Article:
Stream Monitoring Volunteers are Your “Eyes on the Ground”

October. Fall Monitoring. Three incidents discovered and reported.

In the last blog ( “Equipping Our Community Scientists To Monitor Streams”), we briefly described Nature Forward’s long-running Water Quality Monitoring (“WQM”) community science program and the value it adds by generating stream health data and raising awareness about our waterways.

For nearly 30 years, WQM volunteers have also played a crucial role in protecting streams by serving as “eyes on the ground.” They do this by observing, identifying and reporting potential threats.

Our government agency partners who are charged with safeguarding our streams and stream valley parks cannot possibly uncover all threats to water quality in the region. This is where our volunteers prove their mettle.

Each year, Nature Forward deploys nearly 200 WQM volunteers who visit 28 stream monitoring sites in teams of two to eight members three to four times a year (April, July and October, and optionally during the winter). We also continually train new volunteers. Not only are these individuals intimately familiar with their sites but most visit many other streams. Through training and experience, they know when something isn’t right and they report incidents that might not otherwise be uncovered.

Back to the three fall incidents. The first, on Northwest Branch in Silver Spring, Maryland, was reported by Pete Yarrington. Pete and his team found an illegal dam which had been erected just upstream of his monitoring site. The dam was constructed of boulders, plywood and tarps. Pete, who is an aquatic ecologist, provided an inciteful appraisal of potential impacts of the dam on the stream’s hydrology and aquatic macroinvertebrate community.

Dam found on Northwest Branch of the Anacostia, October 2022. Photo credit: Pete Yarrington.
Photo credit: Pete Yarrington.
Photo credit: Pete Yarrington.
Photo credit: Pete Yarrington.

The second incident was reported along Little Falls in Bethesda, Maryland where a team organized by the Little Falls Watershed Alliance (“LFWA”) was netting aquatic macroinvertebrates and needed to get out of the stream when the water level began to quickly rise. A flash flood on a sunny day? The surge spoiled the day’s biological survey and delivered a large amount of fine sediment that covered the cobbles in the streambed. Which meant, the sediment covered the areas where the macroinvertebrates live – posing a serious threat to the biological community. This incident was reported by WQM volunteer Frank Sanford and LFWA Executive Director Sarah Morse.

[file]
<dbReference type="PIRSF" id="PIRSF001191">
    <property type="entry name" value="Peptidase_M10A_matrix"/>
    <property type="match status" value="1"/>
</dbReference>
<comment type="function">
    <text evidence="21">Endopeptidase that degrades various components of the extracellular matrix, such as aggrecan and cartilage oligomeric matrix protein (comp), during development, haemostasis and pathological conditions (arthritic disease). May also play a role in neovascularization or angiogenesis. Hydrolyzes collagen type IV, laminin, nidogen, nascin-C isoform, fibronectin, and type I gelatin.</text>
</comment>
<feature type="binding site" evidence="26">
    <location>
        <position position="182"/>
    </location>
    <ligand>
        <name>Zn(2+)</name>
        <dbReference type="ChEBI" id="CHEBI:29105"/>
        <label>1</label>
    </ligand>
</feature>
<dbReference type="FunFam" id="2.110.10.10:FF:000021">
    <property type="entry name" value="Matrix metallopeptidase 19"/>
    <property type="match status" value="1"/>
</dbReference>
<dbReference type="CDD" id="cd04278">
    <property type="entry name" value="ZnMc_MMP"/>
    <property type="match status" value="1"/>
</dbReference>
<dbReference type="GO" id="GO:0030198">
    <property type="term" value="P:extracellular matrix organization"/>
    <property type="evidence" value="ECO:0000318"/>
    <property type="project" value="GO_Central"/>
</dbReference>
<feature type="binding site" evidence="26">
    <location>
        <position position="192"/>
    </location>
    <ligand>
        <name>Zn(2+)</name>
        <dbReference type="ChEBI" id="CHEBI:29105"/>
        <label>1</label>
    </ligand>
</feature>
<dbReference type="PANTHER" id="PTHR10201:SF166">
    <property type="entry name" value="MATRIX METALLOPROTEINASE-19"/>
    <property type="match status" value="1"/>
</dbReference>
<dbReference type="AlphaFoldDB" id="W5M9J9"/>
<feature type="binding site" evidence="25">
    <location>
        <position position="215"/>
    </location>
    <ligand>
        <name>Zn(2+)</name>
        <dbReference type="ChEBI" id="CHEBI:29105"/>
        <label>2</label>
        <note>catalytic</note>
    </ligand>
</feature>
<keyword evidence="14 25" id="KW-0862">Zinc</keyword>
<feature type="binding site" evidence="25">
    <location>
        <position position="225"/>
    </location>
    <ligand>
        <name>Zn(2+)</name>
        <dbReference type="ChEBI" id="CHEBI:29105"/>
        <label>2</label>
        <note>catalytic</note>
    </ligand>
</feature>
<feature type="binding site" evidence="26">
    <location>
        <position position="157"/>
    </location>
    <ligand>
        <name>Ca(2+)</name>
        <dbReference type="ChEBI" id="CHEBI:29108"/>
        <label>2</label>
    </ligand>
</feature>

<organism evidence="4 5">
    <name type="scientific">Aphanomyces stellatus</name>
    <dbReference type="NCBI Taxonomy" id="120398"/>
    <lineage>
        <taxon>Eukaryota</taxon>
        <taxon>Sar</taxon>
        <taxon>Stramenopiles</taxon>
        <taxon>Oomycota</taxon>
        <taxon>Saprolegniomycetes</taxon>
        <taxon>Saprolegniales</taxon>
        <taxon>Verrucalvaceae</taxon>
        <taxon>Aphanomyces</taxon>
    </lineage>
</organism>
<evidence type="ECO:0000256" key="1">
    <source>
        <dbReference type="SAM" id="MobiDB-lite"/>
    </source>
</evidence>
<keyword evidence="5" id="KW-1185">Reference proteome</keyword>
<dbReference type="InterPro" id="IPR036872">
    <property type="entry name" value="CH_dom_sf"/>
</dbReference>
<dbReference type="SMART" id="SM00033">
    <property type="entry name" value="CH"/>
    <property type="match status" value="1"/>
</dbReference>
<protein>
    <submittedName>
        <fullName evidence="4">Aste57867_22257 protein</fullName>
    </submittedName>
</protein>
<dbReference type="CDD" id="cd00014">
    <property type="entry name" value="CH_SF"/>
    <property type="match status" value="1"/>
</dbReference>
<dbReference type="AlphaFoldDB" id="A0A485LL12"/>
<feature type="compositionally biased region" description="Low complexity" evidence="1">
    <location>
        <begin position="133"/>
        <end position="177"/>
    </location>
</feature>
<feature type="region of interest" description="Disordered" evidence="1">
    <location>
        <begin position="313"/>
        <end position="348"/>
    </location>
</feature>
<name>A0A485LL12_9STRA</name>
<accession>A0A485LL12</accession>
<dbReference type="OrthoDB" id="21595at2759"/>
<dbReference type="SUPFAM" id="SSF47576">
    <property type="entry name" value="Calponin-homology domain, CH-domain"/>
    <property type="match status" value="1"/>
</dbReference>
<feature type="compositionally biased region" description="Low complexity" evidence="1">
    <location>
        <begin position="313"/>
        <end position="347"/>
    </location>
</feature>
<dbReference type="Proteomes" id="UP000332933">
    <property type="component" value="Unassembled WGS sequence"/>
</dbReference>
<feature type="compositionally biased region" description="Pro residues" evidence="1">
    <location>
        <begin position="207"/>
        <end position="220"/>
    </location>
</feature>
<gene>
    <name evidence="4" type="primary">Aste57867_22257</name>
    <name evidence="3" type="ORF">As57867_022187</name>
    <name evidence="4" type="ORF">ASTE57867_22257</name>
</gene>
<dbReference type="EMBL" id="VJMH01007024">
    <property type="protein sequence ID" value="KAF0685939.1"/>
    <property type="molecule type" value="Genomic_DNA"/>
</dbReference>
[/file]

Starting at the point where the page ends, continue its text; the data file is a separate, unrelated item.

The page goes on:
Sediment plume from a water main break on Little Falls Branch, Bethesda, MD, in October 2022. Photo credit: Frank Sanford.
Photo credit: Frank Sanford.
Photo credit: Frank Sanford
Photo credit: Frank Sanford.

The third was reported by team leader Wendy Duke when her team headed to Little Bennett Regional Park in upper Montgomery County to monitor Dark Branch, a stream that should be safe from pressures faced by suburban streams in more densely developed areas. Wendy has been monitoring Dark Branch for over 12 years and has observed her stretch of the stream change in recent years, but still consistently score well when assessed using the Maryland Benthic Index of Biotic Integrity (“BIBI”). This past October, however, the team noted significant changes. In Wendy’s words:

“The upper half of the reach (“UR”) continues to be substantially impacted by sediment deposition. The stream now is approximately 1m wide for 95% of the UR. Because the channel is narrower, the stream is deeper and the riffling has decreased to about 5m on the UR. Because of the downed trees’ crossing the UR, more sediment deposition is occurring downstream of the tree obstruction… The lower reach (“LR”) hasn’t changed much except that there was quite a bit of small gravel deposition on and between cobbles this time. Benthic macroinvertebrates (BM) diversity was not as good as previous monitoring visits. The collection did not yield an abundance of BMs as it had in the past… In general, BMs were on the smaller side.” [Note: when the team’s data was subsequently evaluated, it yielded the lowest BIBI score Nature Forward has recorded for this site. On a positive note, volunteers still found macroinvertebrates that are sensitive to environmental stressors.]

Investigating sediment deposition on Dark Branch. Photo credit: Gregg Trilling
Photo credit: Gregg Trilling

These incidents all occurred in Montgomery County, Maryland and were reported to Montgomery County Parks’ Resource Analysis/Biological Monitoring group. The Northwest Branch dam was removed and the Little Falls incident was found to have been caused by a water main break at a construction site; both incidents are under investigation. Montgomery Parks staff members Rachel Gauza and Dave Sigrist met Wendy Duke and I at Dark Branch to look for the source of the sediments. Nothing definitive so far, but the investigation continues.

While talking with Pete Yarrington recently, he mentioned writing an article for the ANS News about another incident and describing the pride our volunteers take in serving as environmental watchdogs. Here is Pete’s article from September 2001.

We are deeply appreciative of all who help protect our streams and serve as eyes on the ground.